Tat Tvam Asi: You are That
Everything in this world can be divided into two categories — perishable and non-perishable — that which goes through cycles of change and that which does not change at all. There is no third category! One category is that of truth and the other of falsehood. One category is of the sentient and the other of the non-sentient. So everything is sentient or non-sentient, true or false, perishable or non-perishable.
We become whatever we connect ourselves with. If we connect ourselves with the perishable, we become perishable. What is perishable? Whatever comes to an end, whatever changes and whatever has change as its basic essence is perishable. Can we change nature? No, we cannot do that. The intrinsic nature of things cannot be changed. You, in your core, are immortal and imperishable - this cannot change. It is extremely difficult, almost impossible. The perishable cannot become imperishable. And the imperishable cannot become perishable. You cannot make something eternal, if by its very nature it is transient. And whatever is immortal can never die.
Now the question is, where do you position yourself? In the category of the ‘imperishable’ or that of the ‘perishable’. Do you see yourself as one with the non-sentient or the sentient? If someone says, “I associate myself with the perishable, but I wish to be imperishable,” then there cannot be a greater fool than him. It is in the nature of matter, the body and the world to change.
There are three stages and three states in which you can be, or in which you are right now. And these are: dehoham, jivoham and shivoham. Dehoham means: ‘I’ am a body, ‘I’ am this body made of skin and bones and apart from it, I am nothing. If your understanding is that ‘I’ am only a body, then you will keep this body happy by feeding it properly and will savour all the flavours that your palate can relish; see all the good things with your eyes; listen to all the lilting tunes with your ears; experience all the lust you can. Doing anything and everything which can titillate your senses is the stage of dehoham. In this state, no spiritual prospects are sought, so involution is not possible. We can say that it is the lowest rung in the spiritual ladder and millions of people live and die in this very ignorant state; never going deep within the heart, never seeking the truth of the self and always thinking of the mortal body.
After dehoham, the second stage is jivoham. I am a jiva. What does jiva mean? Jiva means the individual self. Due to ignorance, jiva identifies itself with the body. But know this well that when the body dies, ‘you’ do not die. The one who is in dehoham bhava always says, “When the body dies, I also die.” But the fact is that even though death has happened to your body, ‘you’ do not die. The body dies, but you live on. During sleep there is a temporary death of the mind. The mind does not think or dream about anything in deep sleep. In the same way, ‘you’ experience temporary death when the body dies. The jiva regards each ‘body’ given to him as his own or as an expression of his ‘I-ness’, which is essentially foolish.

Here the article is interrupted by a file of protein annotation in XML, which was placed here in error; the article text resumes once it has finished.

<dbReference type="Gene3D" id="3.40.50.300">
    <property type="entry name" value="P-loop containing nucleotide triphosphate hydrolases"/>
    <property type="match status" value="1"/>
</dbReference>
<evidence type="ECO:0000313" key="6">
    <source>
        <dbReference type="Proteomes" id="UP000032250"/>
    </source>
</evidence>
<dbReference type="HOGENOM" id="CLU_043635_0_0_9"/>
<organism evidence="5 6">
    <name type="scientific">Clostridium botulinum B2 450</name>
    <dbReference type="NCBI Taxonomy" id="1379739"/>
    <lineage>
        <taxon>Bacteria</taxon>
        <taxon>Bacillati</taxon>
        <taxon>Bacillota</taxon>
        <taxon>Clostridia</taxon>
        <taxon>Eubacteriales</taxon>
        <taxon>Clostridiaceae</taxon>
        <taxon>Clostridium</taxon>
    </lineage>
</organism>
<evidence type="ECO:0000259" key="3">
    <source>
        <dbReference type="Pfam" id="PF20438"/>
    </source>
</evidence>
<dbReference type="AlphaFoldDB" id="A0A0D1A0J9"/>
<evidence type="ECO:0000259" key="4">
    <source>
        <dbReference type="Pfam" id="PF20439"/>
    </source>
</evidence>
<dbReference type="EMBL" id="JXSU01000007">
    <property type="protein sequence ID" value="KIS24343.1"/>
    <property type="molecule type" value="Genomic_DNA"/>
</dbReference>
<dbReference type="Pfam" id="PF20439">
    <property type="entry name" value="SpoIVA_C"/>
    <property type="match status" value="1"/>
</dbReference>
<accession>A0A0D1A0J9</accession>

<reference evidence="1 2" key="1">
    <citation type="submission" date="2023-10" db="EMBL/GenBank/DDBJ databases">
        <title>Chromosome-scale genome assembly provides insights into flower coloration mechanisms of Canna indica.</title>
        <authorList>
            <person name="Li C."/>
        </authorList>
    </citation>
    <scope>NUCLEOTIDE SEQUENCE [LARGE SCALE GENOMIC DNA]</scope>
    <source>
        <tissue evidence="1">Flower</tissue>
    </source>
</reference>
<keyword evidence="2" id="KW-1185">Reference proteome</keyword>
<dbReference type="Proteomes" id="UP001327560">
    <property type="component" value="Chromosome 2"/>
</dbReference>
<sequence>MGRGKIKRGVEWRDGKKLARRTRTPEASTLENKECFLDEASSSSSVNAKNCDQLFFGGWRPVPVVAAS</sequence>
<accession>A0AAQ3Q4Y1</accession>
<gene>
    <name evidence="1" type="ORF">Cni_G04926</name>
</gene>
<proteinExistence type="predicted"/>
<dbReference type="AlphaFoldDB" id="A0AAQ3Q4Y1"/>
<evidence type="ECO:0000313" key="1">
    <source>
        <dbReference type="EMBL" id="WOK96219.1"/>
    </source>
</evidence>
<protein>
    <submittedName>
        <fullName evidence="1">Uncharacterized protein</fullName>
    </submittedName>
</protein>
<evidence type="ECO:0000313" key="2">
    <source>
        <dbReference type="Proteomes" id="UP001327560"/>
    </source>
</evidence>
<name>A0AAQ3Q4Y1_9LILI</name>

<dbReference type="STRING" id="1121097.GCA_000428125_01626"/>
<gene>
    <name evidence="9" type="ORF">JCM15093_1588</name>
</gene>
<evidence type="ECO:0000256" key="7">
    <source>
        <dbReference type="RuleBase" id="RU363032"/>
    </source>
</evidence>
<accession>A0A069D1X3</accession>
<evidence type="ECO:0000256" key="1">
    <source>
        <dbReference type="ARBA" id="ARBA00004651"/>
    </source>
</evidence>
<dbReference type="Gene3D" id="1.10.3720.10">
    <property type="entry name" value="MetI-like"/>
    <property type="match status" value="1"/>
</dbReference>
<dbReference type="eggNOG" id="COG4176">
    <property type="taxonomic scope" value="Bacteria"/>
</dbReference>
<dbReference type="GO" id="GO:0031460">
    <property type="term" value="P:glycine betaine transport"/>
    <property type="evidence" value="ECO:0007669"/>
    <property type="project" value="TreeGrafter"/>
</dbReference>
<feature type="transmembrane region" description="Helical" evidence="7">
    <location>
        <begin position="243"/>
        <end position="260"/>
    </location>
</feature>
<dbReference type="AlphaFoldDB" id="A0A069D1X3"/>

Jivoham is the state of those people who have some degree of interest in religious matters. They know that this journey will continue even after this body dies. Your journey was there before death and will continue after death. ‘I’ was there before death and ‘I’ will remain. Everything else will be left behind. So jivoham is the second stage. When this stage comes, the jiva starts contemplating: So who sired me in the first place? Paramatma is my source, and ‘I’ am his reflection. Then he starts worshipping. It is only in the Jivabhava that the worship of God really begins.
This third stage is shivoham. The realisation of the true self is shivoham. Only if you see yourself as separate from the mind, body, intellect and senses will you be able to experience the bhava: ‘I’ am Shivaroopa. It cannot happen only at the intellectual level. It has to be experienced, lived. Once we cut through the sheath of ignorance with gyana, once we step out of this falsehood, then all we are left with is the pure self. And this pure self is Shiva. The word ‘Shiva’ that I am using here is not synonymous with Shankar. The word ‘Shiva’ means anandaswaroopa, vyapakswaroopa, satyaswaroopa. ‘Shiva’ means one who is benevolent and aham means ‘I’. This ‘I’ is in no way different from the pure form of Shiva. So, who are ‘you’? Shankaracharya says, ‘shivoham, shivoham’. While sleeping, waking, walking, talking and eating — this idea, this thought, should never go away, that in fact, ‘I’ am not a body. Satchidanandaswaroopa is my real essence. Except this, whatever I believe about this ‘I’ is patent falsehood. We have to liberate ourselves from this very falsehood, this very ignorance.
(Excerpted from Know Thyself which encapsulates the profound exposition of classic work of Advaita Vedanta ‘Atmashatkam’ by Adi Shankaracharya)